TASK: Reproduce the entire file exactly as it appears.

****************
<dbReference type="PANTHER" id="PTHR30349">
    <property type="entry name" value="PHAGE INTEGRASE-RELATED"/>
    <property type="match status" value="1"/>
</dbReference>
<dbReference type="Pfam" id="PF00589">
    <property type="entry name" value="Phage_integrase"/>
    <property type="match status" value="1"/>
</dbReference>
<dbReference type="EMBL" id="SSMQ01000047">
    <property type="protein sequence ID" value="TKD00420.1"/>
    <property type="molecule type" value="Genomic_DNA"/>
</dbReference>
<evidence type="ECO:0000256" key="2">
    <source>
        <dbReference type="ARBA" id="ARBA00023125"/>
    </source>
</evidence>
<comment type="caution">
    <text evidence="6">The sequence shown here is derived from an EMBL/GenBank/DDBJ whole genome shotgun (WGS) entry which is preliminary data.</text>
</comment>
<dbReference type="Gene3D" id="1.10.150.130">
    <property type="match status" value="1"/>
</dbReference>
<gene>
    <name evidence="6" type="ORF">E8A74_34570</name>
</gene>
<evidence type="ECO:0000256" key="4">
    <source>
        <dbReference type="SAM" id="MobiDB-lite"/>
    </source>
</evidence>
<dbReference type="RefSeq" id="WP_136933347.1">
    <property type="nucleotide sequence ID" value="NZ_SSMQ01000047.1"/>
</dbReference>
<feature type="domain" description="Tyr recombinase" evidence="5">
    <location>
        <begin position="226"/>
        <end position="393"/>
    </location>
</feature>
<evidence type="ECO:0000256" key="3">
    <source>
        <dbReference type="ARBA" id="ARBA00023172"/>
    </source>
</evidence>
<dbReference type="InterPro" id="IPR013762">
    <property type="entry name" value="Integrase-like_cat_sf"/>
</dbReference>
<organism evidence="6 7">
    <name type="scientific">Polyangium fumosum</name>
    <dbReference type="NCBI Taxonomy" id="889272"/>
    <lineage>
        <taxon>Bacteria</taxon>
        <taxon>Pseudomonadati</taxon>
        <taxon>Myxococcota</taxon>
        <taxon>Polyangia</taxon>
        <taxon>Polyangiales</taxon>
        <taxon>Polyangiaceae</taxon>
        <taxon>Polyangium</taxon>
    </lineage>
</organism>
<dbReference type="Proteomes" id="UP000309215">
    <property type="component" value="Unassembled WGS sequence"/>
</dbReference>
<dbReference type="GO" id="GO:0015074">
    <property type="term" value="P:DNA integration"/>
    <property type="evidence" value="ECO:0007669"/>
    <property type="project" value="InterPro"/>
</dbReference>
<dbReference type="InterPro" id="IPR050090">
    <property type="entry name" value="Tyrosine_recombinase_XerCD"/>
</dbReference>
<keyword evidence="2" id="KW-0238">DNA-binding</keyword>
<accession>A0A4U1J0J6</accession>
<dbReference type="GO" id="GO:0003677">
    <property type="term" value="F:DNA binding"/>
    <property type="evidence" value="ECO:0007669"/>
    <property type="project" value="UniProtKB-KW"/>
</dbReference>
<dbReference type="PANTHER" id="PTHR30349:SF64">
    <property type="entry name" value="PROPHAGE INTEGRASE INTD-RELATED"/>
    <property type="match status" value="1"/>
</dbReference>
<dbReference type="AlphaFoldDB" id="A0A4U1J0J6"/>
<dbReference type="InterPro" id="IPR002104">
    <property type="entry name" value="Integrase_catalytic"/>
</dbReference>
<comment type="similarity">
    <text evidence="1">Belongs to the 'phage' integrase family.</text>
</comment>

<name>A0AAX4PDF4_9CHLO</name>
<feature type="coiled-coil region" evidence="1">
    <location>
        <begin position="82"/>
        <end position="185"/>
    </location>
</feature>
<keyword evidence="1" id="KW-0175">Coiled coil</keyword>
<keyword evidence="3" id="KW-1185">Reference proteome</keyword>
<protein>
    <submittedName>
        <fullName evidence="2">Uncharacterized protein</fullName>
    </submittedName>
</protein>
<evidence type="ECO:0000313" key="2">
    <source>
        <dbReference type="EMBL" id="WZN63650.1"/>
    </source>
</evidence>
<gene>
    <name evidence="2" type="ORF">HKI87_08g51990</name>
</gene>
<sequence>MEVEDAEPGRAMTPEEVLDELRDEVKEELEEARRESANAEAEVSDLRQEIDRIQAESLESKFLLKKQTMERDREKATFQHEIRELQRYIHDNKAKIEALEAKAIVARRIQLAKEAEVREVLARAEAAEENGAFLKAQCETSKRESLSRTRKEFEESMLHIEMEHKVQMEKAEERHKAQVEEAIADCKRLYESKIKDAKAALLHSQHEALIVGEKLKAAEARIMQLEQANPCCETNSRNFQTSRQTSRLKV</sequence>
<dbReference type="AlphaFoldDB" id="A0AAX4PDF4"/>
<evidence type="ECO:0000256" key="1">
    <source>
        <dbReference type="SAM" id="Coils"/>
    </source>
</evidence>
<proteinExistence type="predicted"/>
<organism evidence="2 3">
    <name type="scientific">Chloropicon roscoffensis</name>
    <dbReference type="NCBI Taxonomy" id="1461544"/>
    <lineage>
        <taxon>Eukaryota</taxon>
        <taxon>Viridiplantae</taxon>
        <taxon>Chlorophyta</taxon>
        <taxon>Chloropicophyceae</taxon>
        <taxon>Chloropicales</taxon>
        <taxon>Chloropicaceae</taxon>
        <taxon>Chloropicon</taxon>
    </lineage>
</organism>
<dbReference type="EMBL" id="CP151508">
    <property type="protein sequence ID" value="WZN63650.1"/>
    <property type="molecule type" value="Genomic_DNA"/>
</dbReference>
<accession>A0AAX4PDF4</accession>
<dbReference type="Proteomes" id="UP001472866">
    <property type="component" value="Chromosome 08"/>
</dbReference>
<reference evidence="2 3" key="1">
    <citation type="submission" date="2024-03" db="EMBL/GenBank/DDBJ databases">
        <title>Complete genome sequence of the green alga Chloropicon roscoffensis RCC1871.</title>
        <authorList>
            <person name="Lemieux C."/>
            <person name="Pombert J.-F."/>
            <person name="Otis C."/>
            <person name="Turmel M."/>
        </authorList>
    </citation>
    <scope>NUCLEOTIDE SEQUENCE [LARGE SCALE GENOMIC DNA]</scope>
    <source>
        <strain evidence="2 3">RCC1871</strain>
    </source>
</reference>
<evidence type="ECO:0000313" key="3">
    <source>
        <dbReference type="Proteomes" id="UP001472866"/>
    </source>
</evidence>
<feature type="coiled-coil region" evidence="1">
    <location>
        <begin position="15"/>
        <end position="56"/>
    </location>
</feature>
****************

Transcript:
<dbReference type="PANTHER" id="PTHR30349">
    <property type="entry name" value="PHAGE INTEGRASE-RELATED"/>
    <property type="match status" value="1"/>
</dbReference>
<dbReference type="Pfam" id="PF00589">
    <property type="entry name" value="Phage_integrase"/>
    <property type="match status" value="1"/>
</dbReference>
<dbReference type="EMBL" id="SSMQ01000047">
    <property type="protein sequence ID" value="TKD00420.1"/>
    <property type="molecule type" value="Genomic_DNA"/>
</dbReference>
<evidence type="ECO:0000256" key="2">
    <source>
        <dbReference type="ARBA" id="ARBA00023125"/>
    </source>
</evidence>
<comment type="caution">
    <text evidence="6">The sequence shown here is derived from an EMBL/GenBank/DDBJ whole genome shotgun (WGS) entry which is preliminary data.</text>
</comment>
<dbReference type="Gene3D" id="1.10.150.130">
    <property type="match status" value="1"/>
</dbReference>
<gene>
    <name evidence="6" type="ORF">E8A74_34570</name>
</gene>
<evidence type="ECO:0000256" key="4">
    <source>
        <dbReference type="SAM" id="MobiDB-lite"/>
    </source>
</evidence>
<dbReference type="RefSeq" id="WP_136933347.1">
    <property type="nucleotide sequence ID" value="NZ_SSMQ01000047.1"/>
</dbReference>
<feature type="domain" description="Tyr recombinase" evidence="5">
    <location>
        <begin position="226"/>
        <end position="393"/>
    </location>
</feature>
<evidence type="ECO:0000256" key="3">
    <source>
        <dbReference type="ARBA" id="ARBA00023172"/>
    </source>
</evidence>
<dbReference type="InterPro" id="IPR013762">
    <property type="entry name" value="Integrase-like_cat_sf"/>
</dbReference>
<organism evidence="6 7">
    <name type="scientific">Polyangium fumosum</name>
    <dbReference type="NCBI Taxonomy" id="889272"/>
    <lineage>
        <taxon>Bacteria</taxon>
        <taxon>Pseudomonadati</taxon>
        <taxon>Myxococcota</taxon>
        <taxon>Polyangia</taxon>
        <taxon>Polyangiales</taxon>
        <taxon>Polyangiaceae</taxon>
        <taxon>Polyangium</taxon>
    </lineage>
</organism>
<dbReference type="Proteomes" id="UP000309215">
    <property type="component" value="Unassembled WGS sequence"/>
</dbReference>
<dbReference type="GO" id="GO:0015074">
    <property type="term" value="P:DNA integration"/>
    <property type="evidence" value="ECO:0007669"/>
    <property type="project" value="InterPro"/>
</dbReference>
<dbReference type="InterPro" id="IPR050090">
    <property type="entry name" value="Tyrosine_recombinase_XerCD"/>
</dbReference>
<keyword evidence="2" id="KW-0238">DNA-binding</keyword>
<accession>A0A4U1J0J6</accession>
<dbReference type="GO" id="GO:0003677">
    <property type="term" value="F:DNA binding"/>
    <property type="evidence" value="ECO:0007669"/>
    <property type="project" value="UniProtKB-KW"/>
</dbReference>
<dbReference type="PANTHER" id="PTHR30349:SF64">
    <property type="entry name" value="PROPHAGE INTEGRASE INTD-RELATED"/>
    <property type="match status" value="1"/>
</dbReference>
<dbReference type="AlphaFoldDB" id="A0A4U1J0J6"/>
<dbReference type="InterPro" id="IPR002104">
    <property type="entry name" value="Integrase_catalytic"/>
</dbReference>
<comment type="similarity">
    <text evidence="1">Belongs to the 'phage' integrase family.</text>
</comment>

<name>A0AAX4PDF4_9CHLO</name>
<feature type="coiled-coil region" evidence="1">
    <location>
        <begin position="82"/>
        <end position="185"/>
    </location>
</feature>
<keyword evidence="1" id="KW-0175">Coiled coil</keyword>
<keyword evidence="3" id="KW-1185">Reference proteome</keyword>
<protein>
    <submittedName>
        <fullName evidence="2">Uncharacterized protein</fullName>
    </submittedName>
</protein>
<evidence type="ECO:0000313" key="2">
    <source>
        <dbReference type="EMBL" id="WZN63650.1"/>
    </source>
</evidence>
<gene>
    <name evidence="2" type="ORF">HKI87_08g51990</name>
</gene>
<sequence>MEVEDAEPGRAMTPEEVLDELRDEVKEELEEARRESANAEAEVSDLRQEIDRIQAESLESKFLLKKQTMERDREKATFQHEIRELQRYIHDNKAKIEALEAKAIVARRIQLAKEAEVREVLARAEAAEENGAFLKAQCETSKRESLSRTRKEFEESMLHIEMEHKVQMEKAEERHKAQVEEAIADCKRLYESKIKDAKAALLHSQHEALIVGEKLKAAEARIMQLEQANPCCETNSRNFQTSRQTSRLKV</sequence>
<dbReference type="AlphaFoldDB" id="A0AAX4PDF4"/>
<evidence type="ECO:0000256" key="1">
    <source>
        <dbReference type="SAM" id="Coils"/>
    </source>
</evidence>
<proteinExistence type="predicted"/>
<organism evidence="2 3">
    <name type="scientific">Chloropicon roscoffensis</name>
    <dbReference type="NCBI Taxonomy" id="1461544"/>
    <lineage>
        <taxon>Eukaryota</taxon>
        <taxon>Viridiplantae</taxon>
        <taxon>Chlorophyta</taxon>
        <taxon>Chloropicophyceae</taxon>
        <taxon>Chloropicales</taxon>
        <taxon>Chloropicaceae</taxon>
        <taxon>Chloropicon</taxon>
    </lineage>
</organism>
<dbReference type="EMBL" id="CP151508">
    <property type="protein sequence ID" value="WZN63650.1"/>
    <property type="molecule type" value="Genomic_DNA"/>
</dbReference>
<accession>A0AAX4PDF4</accession>
<dbReference type="Proteomes" id="UP001472866">
    <property type="component" value="Chromosome 08"/>
</dbReference>
<reference evidence="2 3" key="1">
    <citation type="submission" date="2024-03" db="EMBL/GenBank/DDBJ databases">
        <title>Complete genome sequence of the green alga Chloropicon roscoffensis RCC1871.</title>
        <authorList>
            <person name="Lemieux C."/>
            <person name="Pombert J.-F."/>
            <person name="Otis C."/>
            <person name="Turmel M."/>
        </authorList>
    </citation>
    <scope>NUCLEOTIDE SEQUENCE [LARGE SCALE GENOMIC DNA]</scope>
    <source>
        <strain evidence="2 3">RCC1871</strain>
    </source>
</reference>
<evidence type="ECO:0000313" key="3">
    <source>
        <dbReference type="Proteomes" id="UP001472866"/>
    </source>
</evidence>
<feature type="coiled-coil region" evidence="1">
    <location>
        <begin position="15"/>
        <end position="56"/>
    </location>
</feature>